Darling West: While I Was Asleep
Jansen Records – 16 February 2018
Another feather in the cap of Nordicana, Darling West are an Oslo-based Norwegian trio who, with Mari Sandvær Kreken (who handles most of the tremulous lead vocals) and husband Tor Egil Kreken upfront, Kjetil Steensnæs on backing and all three playing assorted guitars, are now making wider ripples, having notched up tour support for both Sam Outlaw and Lucinda Williams.
While I Was Asleep is their third album and should go a long way in turning the ripples into waves. It opens with a musing on mortality, war and human destinies for the martial beat After My Time, one of the few written in Oslo (the majority penned in Brooklyn), with its acoustic guitar accompaniment and infectious chorus hook. Mari and Tor interweave their voices on Rolling On, a bluesier, slowly gathering song about seeking salvation riding a simple repeated fingerpicked guitar pattern bolstered with Prophet 5 synth, handclaps and choral backing vocals.
Loneliness has a slightly poppier touch to its heartache with dobro, banjo, pedal steel and perhaps a hint of a Fleetwood Mac as Mari sings “if this is what loneliness feels like, I’ve never been lonely before.” Indeed, there’s a Tusk-era Mac feel too in the drum-led rhythmic groove and a muscular Steensnæs electric guitar solo of Better Than Gold, although Williams and some early Buffy Sainte-Marie vocal quivering are in the mix too as she sings about missing out on the things that matter by trying to have it all.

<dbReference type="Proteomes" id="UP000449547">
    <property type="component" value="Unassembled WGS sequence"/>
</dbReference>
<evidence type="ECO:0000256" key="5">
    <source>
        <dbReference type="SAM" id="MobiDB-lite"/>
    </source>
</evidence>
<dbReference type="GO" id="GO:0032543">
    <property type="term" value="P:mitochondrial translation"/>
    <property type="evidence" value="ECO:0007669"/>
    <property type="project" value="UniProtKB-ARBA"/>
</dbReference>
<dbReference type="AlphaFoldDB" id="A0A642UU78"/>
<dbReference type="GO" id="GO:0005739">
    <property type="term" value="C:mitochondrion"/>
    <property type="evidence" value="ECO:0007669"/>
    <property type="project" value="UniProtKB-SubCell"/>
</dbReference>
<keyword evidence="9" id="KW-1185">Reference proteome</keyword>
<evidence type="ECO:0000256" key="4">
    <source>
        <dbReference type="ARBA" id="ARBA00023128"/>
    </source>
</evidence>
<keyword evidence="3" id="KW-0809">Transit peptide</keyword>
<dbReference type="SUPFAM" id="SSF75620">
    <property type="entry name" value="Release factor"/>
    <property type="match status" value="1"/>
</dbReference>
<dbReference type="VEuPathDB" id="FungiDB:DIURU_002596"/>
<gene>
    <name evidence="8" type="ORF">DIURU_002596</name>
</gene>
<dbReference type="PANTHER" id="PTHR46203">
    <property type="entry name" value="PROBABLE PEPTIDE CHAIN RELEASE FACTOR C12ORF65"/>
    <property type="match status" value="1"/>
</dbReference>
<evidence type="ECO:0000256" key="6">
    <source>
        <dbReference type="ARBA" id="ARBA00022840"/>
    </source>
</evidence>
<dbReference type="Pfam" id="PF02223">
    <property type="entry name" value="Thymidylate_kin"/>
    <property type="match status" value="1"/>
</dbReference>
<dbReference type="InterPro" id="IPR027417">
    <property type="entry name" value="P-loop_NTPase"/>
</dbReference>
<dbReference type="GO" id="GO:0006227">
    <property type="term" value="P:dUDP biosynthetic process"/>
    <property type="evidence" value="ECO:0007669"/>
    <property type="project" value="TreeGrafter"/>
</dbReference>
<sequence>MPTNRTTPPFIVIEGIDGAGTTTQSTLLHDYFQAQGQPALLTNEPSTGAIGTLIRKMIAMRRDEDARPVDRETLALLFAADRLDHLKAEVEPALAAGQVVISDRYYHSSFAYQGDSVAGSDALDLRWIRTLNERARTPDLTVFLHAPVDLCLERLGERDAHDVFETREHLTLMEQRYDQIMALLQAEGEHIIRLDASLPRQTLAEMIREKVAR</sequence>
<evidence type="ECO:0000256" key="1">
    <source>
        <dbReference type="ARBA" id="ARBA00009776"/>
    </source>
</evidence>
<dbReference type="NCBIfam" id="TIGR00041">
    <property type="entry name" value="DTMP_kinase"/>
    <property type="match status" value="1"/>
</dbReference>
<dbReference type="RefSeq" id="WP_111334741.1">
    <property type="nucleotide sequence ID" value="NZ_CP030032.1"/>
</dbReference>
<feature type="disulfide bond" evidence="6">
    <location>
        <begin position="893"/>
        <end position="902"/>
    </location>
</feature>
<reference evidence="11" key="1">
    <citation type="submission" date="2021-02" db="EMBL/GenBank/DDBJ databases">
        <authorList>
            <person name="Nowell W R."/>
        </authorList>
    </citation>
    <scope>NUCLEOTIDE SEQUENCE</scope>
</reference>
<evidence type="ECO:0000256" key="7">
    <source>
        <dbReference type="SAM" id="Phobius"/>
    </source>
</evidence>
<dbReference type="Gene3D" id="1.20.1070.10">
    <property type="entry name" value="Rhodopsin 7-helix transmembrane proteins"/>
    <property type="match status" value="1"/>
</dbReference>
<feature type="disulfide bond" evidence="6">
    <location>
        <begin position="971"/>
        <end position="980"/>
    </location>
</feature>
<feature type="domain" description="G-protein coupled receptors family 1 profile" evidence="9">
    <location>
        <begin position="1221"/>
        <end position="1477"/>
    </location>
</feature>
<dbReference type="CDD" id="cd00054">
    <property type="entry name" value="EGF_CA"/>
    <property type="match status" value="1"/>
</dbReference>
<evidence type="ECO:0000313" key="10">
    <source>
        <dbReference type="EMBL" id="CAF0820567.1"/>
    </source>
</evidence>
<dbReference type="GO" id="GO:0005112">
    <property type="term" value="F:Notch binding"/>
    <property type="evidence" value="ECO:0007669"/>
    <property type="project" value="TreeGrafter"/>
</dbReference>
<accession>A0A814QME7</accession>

Thomas Gallatin’s drums also underpin the folksy lightness of the lyrically reflective Always Around, Tor handling the electric solo this time around, Steensnæs breaking out the 12-string for the 60s psych-folk colours of the title track, the pace quickening for the chorus and slowing back down again on the verses.
They remain in a summer of love mood for Traveller, a Simon & Garfunkel-ish song about a restless soul and choices made, the Krekens’ harmonised vocals and fingerpicking lushly augmented by pedal steel and a strings arrangement by Mari Persen. With David Wallumred on piano and the return of the backing choir, Ballad of An Outlaw was inspired by the story of Elvind Fredlaus, an 18th century Norwegian outlaw who spent twenty years hiding out from the law in the mountains, as, sung in his voice, he finds freedom and rest when he’s finally gunned down.
It’s back to an infectious pop vibe and those Rumours echoes for Don’t I Know You before the set ends with all three voices stepping up in harmony for the all acoustic, banjo-led Appalachian-sounding How I Wish, a song about not giving up the fight when the going gets tough.
When you think about Scandinavian Americana, then, with acts like First Aid Kit, Baskery, Benjamin Folke Thomas and Slow Fox, it’s Sweden that most commonly comes to mind; however, if they keep making music like this Darling West could well shift the compass.